As any watch enthusiast will only too willingly inform you, the movement of a high-end timepiece represents the very pinnacle of precision engineering, with each one painstakingly crafted from hundreds of disparate pieces to produce something that is far greater than the sum of its many parts. For much of horological history, however, these mechanical wonders have been secreted away, stashed beneath the dazzling dials designed to ensure that the true engine room is seldom glimpsed by the eyes of the uninitiated.
Thankfully, the last few decades have gone some way towards remedying this, largely on account of the rise of the temptingly transparent skeleton dial. Here, the emphasis is on leaving the watch’s fascia wholly unadorned and see-through on one or both sides, allowing the inner workings of these high-end chronograms to be easily – and continually – observed. While many of the manifestations of this particular trend are undeniably marvellous, seven of the current crop are particularly memorable…
First up is Breguet, the innovative Swiss marque credited with creating the world’s first tourbillon, which recently unveiled the Classique Tourbillon Extra-Plat Squelette 5395. Here, the open-worked fascia acts to emphasise the super-slim 3mm-thick Calibre 581 movement powering its new self-winding tourbillon, one that is said to be 50 percent lighter than any of its predecessors. Housed in a fluted rose gold case, this wonderfully slim watch’s carriage weighs in at just 0.29g.
Elegant super-slim design is also the stock in trade of Piaget, as exemplified by the wafer-thin skeletonised lines of its tourbillon-incorporating Emperador Coussin 1270S. Measuring just 5.05mm, its Calibre 1270S movement was custom-built to fit its cushion-shaped white gold case. Here, the skeleton dial reveals the inner workings of its motor and tourbillon, as well as an off-centre four o’clock hour-and-minute subdial.
A more minimalist translucent offering comes courtesy of Jaquet Droz’s Grande Seconde Skelet-One Red Gold, which once again sports the brand’s classic black-on-rose-gold motif. Pride of place on its fascia goes to a smaller hour-and-minute subdial at 12 o’clock and a larger small seconds subdial at six o’clock, both of which overlap to form the brand’s iconic figure-eight emblem. Its transparent caseback, meanwhile, facilitates a fascinating view of the double barrels that house its 68-hour power reserve.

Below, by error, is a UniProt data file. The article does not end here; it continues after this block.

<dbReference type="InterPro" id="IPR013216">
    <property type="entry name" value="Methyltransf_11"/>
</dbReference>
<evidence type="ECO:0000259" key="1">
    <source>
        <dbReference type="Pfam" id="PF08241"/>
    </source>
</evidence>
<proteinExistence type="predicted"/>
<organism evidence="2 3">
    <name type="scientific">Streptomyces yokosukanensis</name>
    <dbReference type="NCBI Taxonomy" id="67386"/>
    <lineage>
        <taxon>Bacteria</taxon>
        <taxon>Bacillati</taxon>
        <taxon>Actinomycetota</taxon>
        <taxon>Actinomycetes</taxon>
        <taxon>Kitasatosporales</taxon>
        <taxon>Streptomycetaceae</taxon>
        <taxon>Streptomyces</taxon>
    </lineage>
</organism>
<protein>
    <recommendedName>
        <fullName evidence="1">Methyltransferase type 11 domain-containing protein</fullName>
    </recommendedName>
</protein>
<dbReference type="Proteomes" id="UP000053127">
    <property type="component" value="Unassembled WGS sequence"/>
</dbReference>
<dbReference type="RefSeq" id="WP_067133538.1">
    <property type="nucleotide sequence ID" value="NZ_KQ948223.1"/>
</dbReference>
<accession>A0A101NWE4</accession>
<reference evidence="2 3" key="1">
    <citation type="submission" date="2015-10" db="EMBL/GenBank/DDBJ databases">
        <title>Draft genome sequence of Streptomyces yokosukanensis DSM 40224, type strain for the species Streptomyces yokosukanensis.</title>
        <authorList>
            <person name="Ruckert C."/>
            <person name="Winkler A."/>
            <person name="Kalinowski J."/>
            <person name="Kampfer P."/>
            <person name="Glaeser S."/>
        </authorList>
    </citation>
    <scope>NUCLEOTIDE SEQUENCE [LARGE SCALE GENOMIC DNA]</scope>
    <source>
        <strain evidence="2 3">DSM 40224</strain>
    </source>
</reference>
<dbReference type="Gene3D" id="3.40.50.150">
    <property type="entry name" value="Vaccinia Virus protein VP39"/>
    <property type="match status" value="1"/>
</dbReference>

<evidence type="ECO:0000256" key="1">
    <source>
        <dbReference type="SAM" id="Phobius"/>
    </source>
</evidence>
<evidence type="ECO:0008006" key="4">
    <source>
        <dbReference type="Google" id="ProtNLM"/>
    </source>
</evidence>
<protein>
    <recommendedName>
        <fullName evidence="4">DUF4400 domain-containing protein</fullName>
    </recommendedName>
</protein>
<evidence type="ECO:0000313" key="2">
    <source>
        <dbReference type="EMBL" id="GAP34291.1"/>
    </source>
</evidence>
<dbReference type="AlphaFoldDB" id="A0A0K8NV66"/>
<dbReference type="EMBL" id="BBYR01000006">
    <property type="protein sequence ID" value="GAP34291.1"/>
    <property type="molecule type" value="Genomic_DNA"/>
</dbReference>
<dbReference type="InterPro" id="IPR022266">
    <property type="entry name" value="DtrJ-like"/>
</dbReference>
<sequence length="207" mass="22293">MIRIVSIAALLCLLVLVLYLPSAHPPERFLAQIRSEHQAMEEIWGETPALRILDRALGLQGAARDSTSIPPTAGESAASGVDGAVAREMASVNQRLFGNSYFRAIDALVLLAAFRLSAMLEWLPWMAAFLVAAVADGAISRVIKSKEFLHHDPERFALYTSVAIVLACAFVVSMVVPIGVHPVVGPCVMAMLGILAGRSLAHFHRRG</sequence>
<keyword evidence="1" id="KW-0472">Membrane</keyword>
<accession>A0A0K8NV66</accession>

Eschewing classic contours for a more athletic approach is Hublot, with this affectation made manifest in its recently-unveiled Spirit of Big Bang Tourbillon Carbon Blue. Released in a limited edition of just 100, this aggressively-styled chronogram is the marque’s first barrel-shaped model to incorporate blue occlusioned carbon fibre. With its spacious appearance belying its intricate construction, its knowing design provides an unhindered view of its debutante HUB6020 movement. The tourbillon proper, all the while, takes place of pride at six o’clock, while a five-day power reserve indicator can be found at eight o’clock.
Another bold carbon fibre creation is on offer from Ulysse Nardin in the unmistakable form of the Skeleton X Magma. Burnished in an eye-catching lava red, the process of combining carbon fibre with red, marbled epoxy resin is said to make each case quite unique. The skeleton dial here comes punctuated with a rectangle motif – anchored on the left and right by Roman numeral hour markers – through which its UN-371 movement is immediately discernible.
Those of an avant-garde disposition, meanwhile, should ensure they get to properly appraise Zenith’s Defy Inventor. Housed in a titanium case that incorporates a bezel fashioned from meteorite-derived Aeronith, the world’s lightest titanium-composite, the pièce de résistance of its open-work design is undoubtedly the Zenith Oscillato. A groundbreaking single silicon component, this comprises an all-in-one balance wheel, balance spring and lever, which is said to grant the movement unprecedented precision and stability. Regrettably, just 10 pieces of this cutting-edge chronogram are destined to ever see the light of day.
Arguably, superiority in the skeleton dial stakes this time around, though, must be accorded to Armin Strom, the independent Swiss maison credited with creating the world’s first-ever such watch. Intriguingly, its latest offering – the Dual Time Resonance Sapphire – features not one but two separate movements, each tethered to a different time zone, as well as the brand’s revolutionary Resonance Clutch Spring, which connects and synchronises the two mechanisms, ensuring chronographic precision is never compromised. Complete with a 24-hour indicator at six o’clock, its outsized all-sapphire-crystal case facilitates 360-degree observation of the outré movement within – a fitting evolution of the skeleton-dial wristwatch the marque pioneered more than 40 years ago.
Text: Tenzing Thondup